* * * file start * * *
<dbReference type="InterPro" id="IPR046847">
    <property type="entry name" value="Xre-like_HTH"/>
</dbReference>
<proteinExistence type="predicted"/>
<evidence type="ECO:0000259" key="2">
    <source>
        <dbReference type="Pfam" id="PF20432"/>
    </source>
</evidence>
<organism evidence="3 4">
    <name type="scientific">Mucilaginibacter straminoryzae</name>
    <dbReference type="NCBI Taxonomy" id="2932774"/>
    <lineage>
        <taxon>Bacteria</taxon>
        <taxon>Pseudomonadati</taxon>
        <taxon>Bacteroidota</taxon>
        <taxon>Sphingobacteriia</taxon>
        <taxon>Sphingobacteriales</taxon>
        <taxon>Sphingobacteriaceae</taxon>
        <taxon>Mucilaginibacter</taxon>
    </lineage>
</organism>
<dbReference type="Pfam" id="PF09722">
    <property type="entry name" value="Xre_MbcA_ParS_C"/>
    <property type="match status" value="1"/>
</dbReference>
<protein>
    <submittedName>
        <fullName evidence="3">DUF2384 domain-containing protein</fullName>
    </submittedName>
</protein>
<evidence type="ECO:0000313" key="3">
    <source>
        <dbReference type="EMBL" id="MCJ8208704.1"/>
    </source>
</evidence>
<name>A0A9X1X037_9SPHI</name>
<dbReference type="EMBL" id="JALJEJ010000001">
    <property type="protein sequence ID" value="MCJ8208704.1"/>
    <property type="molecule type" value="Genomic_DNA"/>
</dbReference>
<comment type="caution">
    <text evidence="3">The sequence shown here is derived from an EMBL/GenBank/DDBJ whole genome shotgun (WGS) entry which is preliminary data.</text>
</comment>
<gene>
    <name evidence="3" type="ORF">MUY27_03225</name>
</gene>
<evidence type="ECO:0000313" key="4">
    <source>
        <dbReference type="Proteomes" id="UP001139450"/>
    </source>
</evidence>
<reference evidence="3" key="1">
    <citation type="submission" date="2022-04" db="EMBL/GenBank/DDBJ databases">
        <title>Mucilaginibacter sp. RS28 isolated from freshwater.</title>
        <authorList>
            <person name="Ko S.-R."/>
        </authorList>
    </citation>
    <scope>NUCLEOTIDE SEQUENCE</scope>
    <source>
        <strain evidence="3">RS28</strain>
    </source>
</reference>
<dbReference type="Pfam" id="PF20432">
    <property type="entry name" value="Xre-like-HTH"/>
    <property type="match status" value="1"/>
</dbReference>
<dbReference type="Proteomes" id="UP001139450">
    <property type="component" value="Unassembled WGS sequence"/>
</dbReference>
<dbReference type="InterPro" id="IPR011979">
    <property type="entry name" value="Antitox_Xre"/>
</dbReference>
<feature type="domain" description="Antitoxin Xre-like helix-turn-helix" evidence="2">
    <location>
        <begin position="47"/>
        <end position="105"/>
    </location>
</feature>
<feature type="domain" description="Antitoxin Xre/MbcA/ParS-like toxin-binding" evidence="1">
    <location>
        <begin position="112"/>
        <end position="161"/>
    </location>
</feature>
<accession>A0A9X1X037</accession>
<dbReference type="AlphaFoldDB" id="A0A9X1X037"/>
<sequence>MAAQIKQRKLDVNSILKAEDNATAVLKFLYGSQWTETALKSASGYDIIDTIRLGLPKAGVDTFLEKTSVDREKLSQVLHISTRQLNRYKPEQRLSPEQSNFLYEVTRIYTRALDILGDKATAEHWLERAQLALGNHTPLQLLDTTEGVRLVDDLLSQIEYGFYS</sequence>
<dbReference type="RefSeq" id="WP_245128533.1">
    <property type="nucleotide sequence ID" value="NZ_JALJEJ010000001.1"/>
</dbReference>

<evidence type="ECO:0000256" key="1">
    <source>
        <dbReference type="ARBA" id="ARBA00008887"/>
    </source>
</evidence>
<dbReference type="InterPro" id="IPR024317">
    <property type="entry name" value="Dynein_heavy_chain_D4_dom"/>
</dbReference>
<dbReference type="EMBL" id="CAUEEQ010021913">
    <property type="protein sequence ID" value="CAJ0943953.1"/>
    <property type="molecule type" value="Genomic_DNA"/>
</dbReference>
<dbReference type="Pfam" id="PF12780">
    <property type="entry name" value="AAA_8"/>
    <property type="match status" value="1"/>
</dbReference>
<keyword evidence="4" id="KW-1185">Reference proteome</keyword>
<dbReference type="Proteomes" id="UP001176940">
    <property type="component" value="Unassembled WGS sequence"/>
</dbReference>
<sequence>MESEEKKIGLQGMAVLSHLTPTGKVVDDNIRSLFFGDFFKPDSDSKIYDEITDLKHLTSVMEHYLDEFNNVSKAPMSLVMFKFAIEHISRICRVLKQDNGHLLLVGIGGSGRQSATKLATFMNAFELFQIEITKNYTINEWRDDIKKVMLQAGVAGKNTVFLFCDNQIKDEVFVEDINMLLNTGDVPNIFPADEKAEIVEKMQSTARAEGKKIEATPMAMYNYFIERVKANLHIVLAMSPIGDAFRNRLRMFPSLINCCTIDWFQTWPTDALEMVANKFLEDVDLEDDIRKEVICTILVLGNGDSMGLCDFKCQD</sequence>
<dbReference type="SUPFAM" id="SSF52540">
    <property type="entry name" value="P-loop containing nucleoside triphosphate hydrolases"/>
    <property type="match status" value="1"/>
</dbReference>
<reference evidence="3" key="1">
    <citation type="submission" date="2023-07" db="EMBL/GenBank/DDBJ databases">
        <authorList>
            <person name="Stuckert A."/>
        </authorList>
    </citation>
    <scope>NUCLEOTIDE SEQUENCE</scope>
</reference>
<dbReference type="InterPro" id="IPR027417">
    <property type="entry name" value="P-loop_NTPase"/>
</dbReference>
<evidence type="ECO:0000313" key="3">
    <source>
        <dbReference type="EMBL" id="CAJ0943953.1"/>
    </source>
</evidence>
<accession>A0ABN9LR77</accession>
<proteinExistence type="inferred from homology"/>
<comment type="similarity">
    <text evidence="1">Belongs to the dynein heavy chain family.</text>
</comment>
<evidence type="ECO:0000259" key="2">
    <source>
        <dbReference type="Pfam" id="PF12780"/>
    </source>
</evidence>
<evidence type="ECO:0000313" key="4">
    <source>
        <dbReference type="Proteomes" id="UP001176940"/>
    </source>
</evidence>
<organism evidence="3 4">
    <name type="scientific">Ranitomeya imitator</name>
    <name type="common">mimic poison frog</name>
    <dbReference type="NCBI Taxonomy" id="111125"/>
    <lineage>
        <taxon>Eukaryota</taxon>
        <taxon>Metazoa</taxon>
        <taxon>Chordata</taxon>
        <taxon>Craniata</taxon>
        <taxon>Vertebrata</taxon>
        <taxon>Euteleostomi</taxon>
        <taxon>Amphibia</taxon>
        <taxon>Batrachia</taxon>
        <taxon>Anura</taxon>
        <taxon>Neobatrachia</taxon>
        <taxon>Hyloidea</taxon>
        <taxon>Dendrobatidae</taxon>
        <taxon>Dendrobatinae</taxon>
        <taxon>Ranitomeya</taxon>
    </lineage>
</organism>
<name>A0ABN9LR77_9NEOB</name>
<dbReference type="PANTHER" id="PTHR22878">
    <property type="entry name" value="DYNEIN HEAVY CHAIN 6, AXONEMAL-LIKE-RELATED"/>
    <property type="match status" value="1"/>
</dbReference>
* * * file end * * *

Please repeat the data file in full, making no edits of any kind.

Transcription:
<dbReference type="InterPro" id="IPR046847">
    <property type="entry name" value="Xre-like_HTH"/>
</dbReference>
<proteinExistence type="predicted"/>
<evidence type="ECO:0000259" key="2">
    <source>
        <dbReference type="Pfam" id="PF20432"/>
    </source>
</evidence>
<organism evidence="3 4">
    <name type="scientific">Mucilaginibacter straminoryzae</name>
    <dbReference type="NCBI Taxonomy" id="2932774"/>
    <lineage>
        <taxon>Bacteria</taxon>
        <taxon>Pseudomonadati</taxon>
        <taxon>Bacteroidota</taxon>
        <taxon>Sphingobacteriia</taxon>
        <taxon>Sphingobacteriales</taxon>
        <taxon>Sphingobacteriaceae</taxon>
        <taxon>Mucilaginibacter</taxon>
    </lineage>
</organism>
<dbReference type="Pfam" id="PF09722">
    <property type="entry name" value="Xre_MbcA_ParS_C"/>
    <property type="match status" value="1"/>
</dbReference>
<protein>
    <submittedName>
        <fullName evidence="3">DUF2384 domain-containing protein</fullName>
    </submittedName>
</protein>
<evidence type="ECO:0000313" key="3">
    <source>
        <dbReference type="EMBL" id="MCJ8208704.1"/>
    </source>
</evidence>
<name>A0A9X1X037_9SPHI</name>
<dbReference type="EMBL" id="JALJEJ010000001">
    <property type="protein sequence ID" value="MCJ8208704.1"/>
    <property type="molecule type" value="Genomic_DNA"/>
</dbReference>
<comment type="caution">
    <text evidence="3">The sequence shown here is derived from an EMBL/GenBank/DDBJ whole genome shotgun (WGS) entry which is preliminary data.</text>
</comment>
<gene>
    <name evidence="3" type="ORF">MUY27_03225</name>
</gene>
<evidence type="ECO:0000313" key="4">
    <source>
        <dbReference type="Proteomes" id="UP001139450"/>
    </source>
</evidence>
<reference evidence="3" key="1">
    <citation type="submission" date="2022-04" db="EMBL/GenBank/DDBJ databases">
        <title>Mucilaginibacter sp. RS28 isolated from freshwater.</title>
        <authorList>
            <person name="Ko S.-R."/>
        </authorList>
    </citation>
    <scope>NUCLEOTIDE SEQUENCE</scope>
    <source>
        <strain evidence="3">RS28</strain>
    </source>
</reference>
<dbReference type="Pfam" id="PF20432">
    <property type="entry name" value="Xre-like-HTH"/>
    <property type="match status" value="1"/>
</dbReference>
<dbReference type="Proteomes" id="UP001139450">
    <property type="component" value="Unassembled WGS sequence"/>
</dbReference>
<dbReference type="InterPro" id="IPR011979">
    <property type="entry name" value="Antitox_Xre"/>
</dbReference>
<feature type="domain" description="Antitoxin Xre-like helix-turn-helix" evidence="2">
    <location>
        <begin position="47"/>
        <end position="105"/>
    </location>
</feature>
<feature type="domain" description="Antitoxin Xre/MbcA/ParS-like toxin-binding" evidence="1">
    <location>
        <begin position="112"/>
        <end position="161"/>
    </location>
</feature>
<accession>A0A9X1X037</accession>
<dbReference type="AlphaFoldDB" id="A0A9X1X037"/>
<sequence>MAAQIKQRKLDVNSILKAEDNATAVLKFLYGSQWTETALKSASGYDIIDTIRLGLPKAGVDTFLEKTSVDREKLSQVLHISTRQLNRYKPEQRLSPEQSNFLYEVTRIYTRALDILGDKATAEHWLERAQLALGNHTPLQLLDTTEGVRLVDDLLSQIEYGFYS</sequence>
<dbReference type="RefSeq" id="WP_245128533.1">
    <property type="nucleotide sequence ID" value="NZ_JALJEJ010000001.1"/>
</dbReference>

<evidence type="ECO:0000256" key="1">
    <source>
        <dbReference type="ARBA" id="ARBA00008887"/>
    </source>
</evidence>
<dbReference type="InterPro" id="IPR024317">
    <property type="entry name" value="Dynein_heavy_chain_D4_dom"/>
</dbReference>
<dbReference type="EMBL" id="CAUEEQ010021913">
    <property type="protein sequence ID" value="CAJ0943953.1"/>
    <property type="molecule type" value="Genomic_DNA"/>
</dbReference>
<dbReference type="Pfam" id="PF12780">
    <property type="entry name" value="AAA_8"/>
    <property type="match status" value="1"/>
</dbReference>
<keyword evidence="4" id="KW-1185">Reference proteome</keyword>
<dbReference type="Proteomes" id="UP001176940">
    <property type="component" value="Unassembled WGS sequence"/>
</dbReference>
<sequence>MESEEKKIGLQGMAVLSHLTPTGKVVDDNIRSLFFGDFFKPDSDSKIYDEITDLKHLTSVMEHYLDEFNNVSKAPMSLVMFKFAIEHISRICRVLKQDNGHLLLVGIGGSGRQSATKLATFMNAFELFQIEITKNYTINEWRDDIKKVMLQAGVAGKNTVFLFCDNQIKDEVFVEDINMLLNTGDVPNIFPADEKAEIVEKMQSTARAEGKKIEATPMAMYNYFIERVKANLHIVLAMSPIGDAFRNRLRMFPSLINCCTIDWFQTWPTDALEMVANKFLEDVDLEDDIRKEVICTILVLGNGDSMGLCDFKCQD</sequence>
<dbReference type="SUPFAM" id="SSF52540">
    <property type="entry name" value="P-loop containing nucleoside triphosphate hydrolases"/>
    <property type="match status" value="1"/>
</dbReference>
<reference evidence="3" key="1">
    <citation type="submission" date="2023-07" db="EMBL/GenBank/DDBJ databases">
        <authorList>
            <person name="Stuckert A."/>
        </authorList>
    </citation>
    <scope>NUCLEOTIDE SEQUENCE</scope>
</reference>
<dbReference type="InterPro" id="IPR027417">
    <property type="entry name" value="P-loop_NTPase"/>
</dbReference>
<evidence type="ECO:0000313" key="3">
    <source>
        <dbReference type="EMBL" id="CAJ0943953.1"/>
    </source>
</evidence>
<accession>A0ABN9LR77</accession>
<proteinExistence type="inferred from homology"/>
<comment type="similarity">
    <text evidence="1">Belongs to the dynein heavy chain family.</text>
</comment>
<evidence type="ECO:0000259" key="2">
    <source>
        <dbReference type="Pfam" id="PF12780"/>
    </source>
</evidence>
<evidence type="ECO:0000313" key="4">
    <source>
        <dbReference type="Proteomes" id="UP001176940"/>
    </source>
</evidence>
<organism evidence="3 4">
    <name type="scientific">Ranitomeya imitator</name>
    <name type="common">mimic poison frog</name>
    <dbReference type="NCBI Taxonomy" id="111125"/>
    <lineage>
        <taxon>Eukaryota</taxon>
        <taxon>Metazoa</taxon>
        <taxon>Chordata</taxon>
        <taxon>Craniata</taxon>
        <taxon>Vertebrata</taxon>
        <taxon>Euteleostomi</taxon>
        <taxon>Amphibia</taxon>
        <taxon>Batrachia</taxon>
        <taxon>Anura</taxon>
        <taxon>Neobatrachia</taxon>
        <taxon>Hyloidea</taxon>
        <taxon>Dendrobatidae</taxon>
        <taxon>Dendrobatinae</taxon>
        <taxon>Ranitomeya</taxon>
    </lineage>
</organism>
<name>A0ABN9LR77_9NEOB</name>
<dbReference type="PANTHER" id="PTHR22878">
    <property type="entry name" value="DYNEIN HEAVY CHAIN 6, AXONEMAL-LIKE-RELATED"/>
    <property type="match status" value="1"/>
</dbReference>